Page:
• (3) the dividend growth rate of the held stock;
    • (4) the total before-tax-return potential from either a specific stock or an otherwise active re-investment discipline option, assuming the various alternate re-investment options all calculate dividend rates equal to a current rate of the S&P500;
    • (5) the turnover assumption anticipated with any re-investment strategy;
    • (6) a five-year growth rate assumption for the Standard & Poor's 500 (S&P500), where a passive strategy comparison is desired;
    • (7) a five-year price-earnings forecast for the S&P500; and
    • (8) an assumption as to how vulnerable to an immediate loss a specific lot might be subject to.

The computerized system and method then compares the after-tax proceeds of several investment strategies to identify which is optimal from an after-tax perspective. The computerized system and method may evaluate the following example strategies:

    • (1) purchasing a lot of a security at the currently inputted price and holding for the selected holding period;
    • (2) holding an existing lot position until the termination of an investment horizon;
    • (3) selling the lot at currently inputted prices and re-investing in another lot or otherwise in an active investment discipline for a specified investment horizon;
    • (4) selling the lot at currently inputted prices and re-investing in a secondary or S&P500-based passive discipline for a specified investment horizon;
    • (5) selling the lot at the beginning of the long-term window and re-investing in a primary or active investment discipline, for the number of months remaining after an anticipated sell, for a specified investment horizon; or
    • (6) selling the lot at the beginning of the long-term window and re-investing in an S&P500-based passive discipline for the number of months remaining after an anticipated sell, for a specified investment horizon.
BRIEF DESCRIPTION OF THE DRAWINGS

FIG. 1 illustrates the disclosed computerized system for optimizing after-tax proceeds.

FIG. 2 illustrates a flow chart of the operation of the computerized method and system.

FIGS. 3A–3G illustrates spreadsheet embodiments of client input customization windows where users or others can enter facts about the investment lot that is being evaluated.

FIGS. 4A–4B illustrates a spreadsheet embodiment of the price targeting module which computes target prices and sales and taxable gains for lot re-investment.

FIGS. 5A–5D illustrates a spreadsheet embodiment of the tax loss harvest analyzer which offsets tax credits from investments that were sold at a loss against other capital gains in an optimizing strategy. A loss is harvested when raising the cost-basis of a gain by the amount of a loss which reduces the taxes enough to generate higher after-tax proceeds re-invested for higher returns.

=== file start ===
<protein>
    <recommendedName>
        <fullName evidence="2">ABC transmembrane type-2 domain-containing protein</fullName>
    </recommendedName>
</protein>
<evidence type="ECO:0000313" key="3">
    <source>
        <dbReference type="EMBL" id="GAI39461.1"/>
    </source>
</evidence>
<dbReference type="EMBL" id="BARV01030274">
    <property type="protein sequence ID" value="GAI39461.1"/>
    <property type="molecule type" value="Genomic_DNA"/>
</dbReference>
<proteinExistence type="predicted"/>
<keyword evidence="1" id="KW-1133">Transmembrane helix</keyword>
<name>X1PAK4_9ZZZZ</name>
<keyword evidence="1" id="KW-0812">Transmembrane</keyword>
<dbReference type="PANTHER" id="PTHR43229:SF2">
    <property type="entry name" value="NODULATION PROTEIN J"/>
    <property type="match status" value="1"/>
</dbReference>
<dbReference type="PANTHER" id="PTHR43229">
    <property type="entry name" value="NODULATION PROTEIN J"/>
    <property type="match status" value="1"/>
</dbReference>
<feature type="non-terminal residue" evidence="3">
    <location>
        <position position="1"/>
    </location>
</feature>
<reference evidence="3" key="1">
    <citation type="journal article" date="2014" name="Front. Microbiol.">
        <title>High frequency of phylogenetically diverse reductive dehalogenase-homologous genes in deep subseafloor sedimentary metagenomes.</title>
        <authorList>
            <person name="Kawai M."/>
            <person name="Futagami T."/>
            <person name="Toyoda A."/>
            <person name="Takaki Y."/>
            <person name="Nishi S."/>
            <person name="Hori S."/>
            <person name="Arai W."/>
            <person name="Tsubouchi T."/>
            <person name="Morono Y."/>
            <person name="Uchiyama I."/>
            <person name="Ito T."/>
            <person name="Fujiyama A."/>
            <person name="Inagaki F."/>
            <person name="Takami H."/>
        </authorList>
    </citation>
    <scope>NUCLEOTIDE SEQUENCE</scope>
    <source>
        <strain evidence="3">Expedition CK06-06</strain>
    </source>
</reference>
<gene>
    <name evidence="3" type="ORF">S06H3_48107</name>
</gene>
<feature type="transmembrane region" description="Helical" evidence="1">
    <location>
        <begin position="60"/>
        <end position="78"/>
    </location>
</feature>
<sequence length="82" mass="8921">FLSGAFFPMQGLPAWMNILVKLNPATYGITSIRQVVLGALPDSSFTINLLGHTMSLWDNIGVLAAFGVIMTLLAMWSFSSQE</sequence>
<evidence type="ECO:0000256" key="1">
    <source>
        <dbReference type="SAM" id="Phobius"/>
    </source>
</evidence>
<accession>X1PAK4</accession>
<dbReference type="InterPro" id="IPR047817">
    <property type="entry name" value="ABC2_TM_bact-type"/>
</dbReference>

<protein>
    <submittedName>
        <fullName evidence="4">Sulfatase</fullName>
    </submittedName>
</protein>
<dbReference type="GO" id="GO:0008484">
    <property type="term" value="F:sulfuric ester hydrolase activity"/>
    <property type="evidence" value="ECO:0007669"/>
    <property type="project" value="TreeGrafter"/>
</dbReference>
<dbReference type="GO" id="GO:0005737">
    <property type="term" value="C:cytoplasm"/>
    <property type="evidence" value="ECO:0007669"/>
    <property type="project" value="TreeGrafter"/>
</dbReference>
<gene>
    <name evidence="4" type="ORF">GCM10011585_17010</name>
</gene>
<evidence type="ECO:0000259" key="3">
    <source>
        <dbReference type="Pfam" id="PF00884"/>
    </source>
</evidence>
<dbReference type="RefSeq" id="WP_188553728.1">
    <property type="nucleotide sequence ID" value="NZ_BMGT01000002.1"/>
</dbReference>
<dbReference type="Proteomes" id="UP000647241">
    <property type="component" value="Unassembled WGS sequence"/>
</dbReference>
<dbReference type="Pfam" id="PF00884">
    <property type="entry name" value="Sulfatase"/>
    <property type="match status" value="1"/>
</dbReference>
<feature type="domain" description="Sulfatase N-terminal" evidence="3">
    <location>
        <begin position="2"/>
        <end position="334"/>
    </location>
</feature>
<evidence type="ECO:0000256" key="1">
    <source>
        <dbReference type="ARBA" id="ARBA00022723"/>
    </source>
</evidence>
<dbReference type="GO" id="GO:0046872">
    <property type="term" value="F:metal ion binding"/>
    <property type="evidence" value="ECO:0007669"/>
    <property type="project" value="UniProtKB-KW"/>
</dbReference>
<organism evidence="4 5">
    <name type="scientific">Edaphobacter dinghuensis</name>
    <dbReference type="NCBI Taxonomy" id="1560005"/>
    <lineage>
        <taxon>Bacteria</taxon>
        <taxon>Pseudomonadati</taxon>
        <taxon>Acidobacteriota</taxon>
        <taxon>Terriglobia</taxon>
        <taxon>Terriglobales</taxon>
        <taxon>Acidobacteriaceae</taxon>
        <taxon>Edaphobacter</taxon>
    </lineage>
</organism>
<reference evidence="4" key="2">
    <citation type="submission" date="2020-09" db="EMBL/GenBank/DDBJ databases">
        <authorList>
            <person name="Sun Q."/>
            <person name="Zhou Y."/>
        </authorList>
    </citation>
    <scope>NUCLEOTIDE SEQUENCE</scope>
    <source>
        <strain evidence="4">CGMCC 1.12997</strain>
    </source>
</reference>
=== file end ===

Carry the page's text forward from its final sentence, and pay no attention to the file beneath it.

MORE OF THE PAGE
FIG. 6 illustrates a spreadsheet embodiment of the comparative pro-form a sensitivity analyzer in which cell formulas for the spreadsheet embodiment of the pro-form a sensitivity analyzer are presented in Appendix A.

FIG. 7 illustrates a spreadsheet embodiment of the optimal strategy window which displays results of the pro-form a processing, such as the optimal strategies for producing after-tax proceeds.

FIG. 8 illustrates a chart depicting results of the computerized system and method for optimizing after-tax proceeds compared with alternate investment strategies that are known in the art.

FIG. 9 illustrates a block diagram of the disclosed computerized system implementing the alternative embodiment of the disclosed system.

FIG. 10 illustrates a flow chart of the operation of the alternative embodiment of the computerized method and system shown in FIG. 9.

FIG. 11 illustrates a chart depicting results of the computerized system and method for optimizing after-tax proceeds involving options using a simple options investment strategy.

FIG. 12 illustrates a chart depicting results of the computerized system and method for optimizing after-tax proceeds involving options compared with multiple alternate investment strategies that are known in the art.

FIGS. 13–43 illustrate example spreadsheet listings of an alternative embodiment of the disclosed computerized system for optimizing after-tax proceeds involving taxable lots and derivative rights for options.

DETAILED DESCRIPTION OF THE PREFERRED EMBODIMENT

The computerized system 100 and method for implementing the invention includes a user interface 102 indicated in FIG. 1, a processor 104, and memory 106. The user interface 102 is used for entering the financial data to be processed, for displaying results of the processing, and for other purposes. As shown in FIG. 1, the user interface 102 may include input/output (I/O) devices 108, a spreadsheet window 110, a graphic user interface (GUI) 112, and/or a browser 114. The processor 104 includes hardware and/or software for performing the analysis, in which the processor 104 may include one or more computers. For example, a processor 104 may include a “PENTIUM” available from “INTEL”, connected to a personal computer and/or a server over an intranet and/or the Internet. The memory 106 includes a variety of information about investment alternatives, performance expectations for these investment alternatives, client data, and other information.